In the aftermath of the closing of two dozen schools across the city by the Department of Education (DOE), the United Federation of Teachers (UFT) and the Council of School Supervisors & Administrators (CSA) filed suit in New York State Supreme Court to prevent what they call a “sham.”
The UFT and CSA want the 24 schools reopened immediately, in the same buildings and with the same students. The lawsuit seeks a temporary restraining order and injunction that would be in effect until the issue can be resolved through arbitration.
In January, Mayor Michael Bloomberg announced that 33 schools would be closed and reopened, generally with new principals and with half the teachers replaced. Bloomberg said at the time that the step was necessary in order for the schools to be eligible for earmarked federal funds.
At a press conference in lower Manhattan last week, in front of New York Supreme Court, UFT President Michael Mulgrew and CSA President Ernest Logan said, “These sham closings are an attempt by the Department of Education to evade its duty to help these struggling schools succeed. We are asking the court to ensure that no final decisions are made on the staffing of these schools pending an independent review by an arbitrator on the issue of whether the DOE is trying to get around its labor agreements.”
Mulgrew has said on various platforms that the DOE has changed its story several times when it comes to the recent school closures. He asserts that the DOE has said that even though the schools would in fact not be eligible for the earmarked federal funds, the “closing” process would go forward. The DOE then reduced the number of schools to 26, and then 24, and also told principals objecting to the loss of half their current teachers that that the number replaced could be less than 50 percent.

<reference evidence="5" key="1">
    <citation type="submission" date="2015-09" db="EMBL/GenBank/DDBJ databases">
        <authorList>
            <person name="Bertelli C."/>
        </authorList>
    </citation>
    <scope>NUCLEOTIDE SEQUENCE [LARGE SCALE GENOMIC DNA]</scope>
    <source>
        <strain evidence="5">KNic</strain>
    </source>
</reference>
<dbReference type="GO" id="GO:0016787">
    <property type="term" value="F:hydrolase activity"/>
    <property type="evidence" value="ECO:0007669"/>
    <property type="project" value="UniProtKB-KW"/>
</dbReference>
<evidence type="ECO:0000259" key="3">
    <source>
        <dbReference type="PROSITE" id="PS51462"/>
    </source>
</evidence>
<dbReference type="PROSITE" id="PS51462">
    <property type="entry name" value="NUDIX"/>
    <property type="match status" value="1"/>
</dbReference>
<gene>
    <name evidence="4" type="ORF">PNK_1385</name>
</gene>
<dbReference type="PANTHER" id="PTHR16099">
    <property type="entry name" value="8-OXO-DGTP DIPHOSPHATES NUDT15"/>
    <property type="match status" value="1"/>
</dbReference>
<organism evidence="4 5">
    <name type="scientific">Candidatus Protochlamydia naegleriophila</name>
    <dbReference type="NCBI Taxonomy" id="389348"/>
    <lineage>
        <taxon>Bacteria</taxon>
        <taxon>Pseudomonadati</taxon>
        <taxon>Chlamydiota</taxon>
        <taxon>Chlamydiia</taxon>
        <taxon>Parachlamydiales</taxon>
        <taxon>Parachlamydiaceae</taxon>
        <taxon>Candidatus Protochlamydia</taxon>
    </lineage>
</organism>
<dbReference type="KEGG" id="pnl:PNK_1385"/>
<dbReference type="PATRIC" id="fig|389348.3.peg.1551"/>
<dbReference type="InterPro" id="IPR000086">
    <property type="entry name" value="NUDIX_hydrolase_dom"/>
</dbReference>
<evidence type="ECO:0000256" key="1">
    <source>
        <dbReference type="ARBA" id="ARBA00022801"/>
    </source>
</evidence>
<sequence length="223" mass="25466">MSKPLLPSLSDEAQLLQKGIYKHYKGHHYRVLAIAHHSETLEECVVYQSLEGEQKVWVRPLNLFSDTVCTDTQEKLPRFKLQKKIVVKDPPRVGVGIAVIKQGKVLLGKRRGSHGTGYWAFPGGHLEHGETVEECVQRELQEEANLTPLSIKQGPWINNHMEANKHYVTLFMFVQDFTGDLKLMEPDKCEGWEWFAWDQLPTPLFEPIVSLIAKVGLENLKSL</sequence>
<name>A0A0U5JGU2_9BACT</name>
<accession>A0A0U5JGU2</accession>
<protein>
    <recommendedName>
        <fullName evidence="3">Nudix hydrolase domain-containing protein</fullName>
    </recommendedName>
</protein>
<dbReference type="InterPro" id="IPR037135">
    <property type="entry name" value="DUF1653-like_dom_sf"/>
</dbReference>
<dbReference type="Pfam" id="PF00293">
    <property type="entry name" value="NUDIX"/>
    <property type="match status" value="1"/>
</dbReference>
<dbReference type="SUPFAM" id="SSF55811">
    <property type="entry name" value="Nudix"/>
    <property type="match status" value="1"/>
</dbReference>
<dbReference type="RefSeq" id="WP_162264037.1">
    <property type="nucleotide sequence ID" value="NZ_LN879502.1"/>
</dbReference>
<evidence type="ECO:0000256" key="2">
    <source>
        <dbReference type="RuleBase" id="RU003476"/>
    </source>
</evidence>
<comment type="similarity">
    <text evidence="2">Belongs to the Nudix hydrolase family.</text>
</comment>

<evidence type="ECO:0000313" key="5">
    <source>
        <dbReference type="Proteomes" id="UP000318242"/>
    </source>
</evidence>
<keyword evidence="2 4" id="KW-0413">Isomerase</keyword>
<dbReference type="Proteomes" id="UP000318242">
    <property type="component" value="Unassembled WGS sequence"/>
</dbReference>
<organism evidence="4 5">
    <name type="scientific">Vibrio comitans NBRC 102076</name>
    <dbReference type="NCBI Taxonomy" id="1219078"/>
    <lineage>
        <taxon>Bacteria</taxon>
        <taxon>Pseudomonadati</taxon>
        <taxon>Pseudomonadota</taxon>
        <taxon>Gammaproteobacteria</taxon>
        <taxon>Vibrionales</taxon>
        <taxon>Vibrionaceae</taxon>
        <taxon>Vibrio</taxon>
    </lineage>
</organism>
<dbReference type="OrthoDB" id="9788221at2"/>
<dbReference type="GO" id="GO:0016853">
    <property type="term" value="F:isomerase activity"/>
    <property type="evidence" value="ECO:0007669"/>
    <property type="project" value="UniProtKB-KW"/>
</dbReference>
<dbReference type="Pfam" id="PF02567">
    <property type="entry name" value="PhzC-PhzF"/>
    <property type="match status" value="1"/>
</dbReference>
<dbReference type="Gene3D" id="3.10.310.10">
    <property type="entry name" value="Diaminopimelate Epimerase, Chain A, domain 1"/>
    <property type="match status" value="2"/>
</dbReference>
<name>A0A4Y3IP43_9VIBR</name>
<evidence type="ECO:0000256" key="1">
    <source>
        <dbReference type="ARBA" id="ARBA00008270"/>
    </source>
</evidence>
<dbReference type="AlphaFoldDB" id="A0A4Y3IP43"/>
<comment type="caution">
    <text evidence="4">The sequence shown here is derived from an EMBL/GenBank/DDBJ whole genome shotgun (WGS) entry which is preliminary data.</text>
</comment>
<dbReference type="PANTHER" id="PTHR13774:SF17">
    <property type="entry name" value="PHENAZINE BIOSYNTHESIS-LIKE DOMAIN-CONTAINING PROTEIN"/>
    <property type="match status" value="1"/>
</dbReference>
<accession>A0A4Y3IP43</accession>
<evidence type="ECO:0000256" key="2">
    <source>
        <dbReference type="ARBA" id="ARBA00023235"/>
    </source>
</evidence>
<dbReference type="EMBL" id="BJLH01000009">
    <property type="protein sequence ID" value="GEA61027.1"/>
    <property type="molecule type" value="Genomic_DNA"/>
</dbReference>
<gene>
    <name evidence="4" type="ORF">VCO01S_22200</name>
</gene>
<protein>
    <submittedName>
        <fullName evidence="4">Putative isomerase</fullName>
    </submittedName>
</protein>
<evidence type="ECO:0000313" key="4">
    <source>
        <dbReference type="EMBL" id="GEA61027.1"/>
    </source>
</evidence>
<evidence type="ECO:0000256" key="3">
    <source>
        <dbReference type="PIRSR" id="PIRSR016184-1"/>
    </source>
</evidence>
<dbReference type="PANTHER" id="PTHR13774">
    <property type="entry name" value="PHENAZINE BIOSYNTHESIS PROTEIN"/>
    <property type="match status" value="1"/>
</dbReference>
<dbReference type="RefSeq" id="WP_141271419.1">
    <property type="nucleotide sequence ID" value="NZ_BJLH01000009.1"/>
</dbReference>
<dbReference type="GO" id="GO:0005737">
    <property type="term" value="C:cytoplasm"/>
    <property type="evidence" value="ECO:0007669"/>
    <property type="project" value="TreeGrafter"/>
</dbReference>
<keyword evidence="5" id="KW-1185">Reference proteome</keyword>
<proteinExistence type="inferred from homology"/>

The UFT and CSA last week filed grievances with the DOE that accused the department of improperly identifying the 24 schools as “closing.” Unless the DOE agrees that it has improperly identified these schools, the issue will go before an independent arbitrator.
Reports indicate that the city will use a clause in its contract with the UFT called “18-D.” The clause is used to rehire teachers at schools. However, the UFT says that 18-D is only to be used for new and redesigned schools.
“Suing to stop closing schools that are leaving our children without a future says that your agenda is not to help children, it is some other agenda,” Bloomberg said in one report.
Just a day after the UFT and CSA press conference, the DOE agreed in court that no decisions on personnel would be made in the 24 schools at issue until the court holds a hearing on May 16 on the UFT and CSA’s request for an injunction.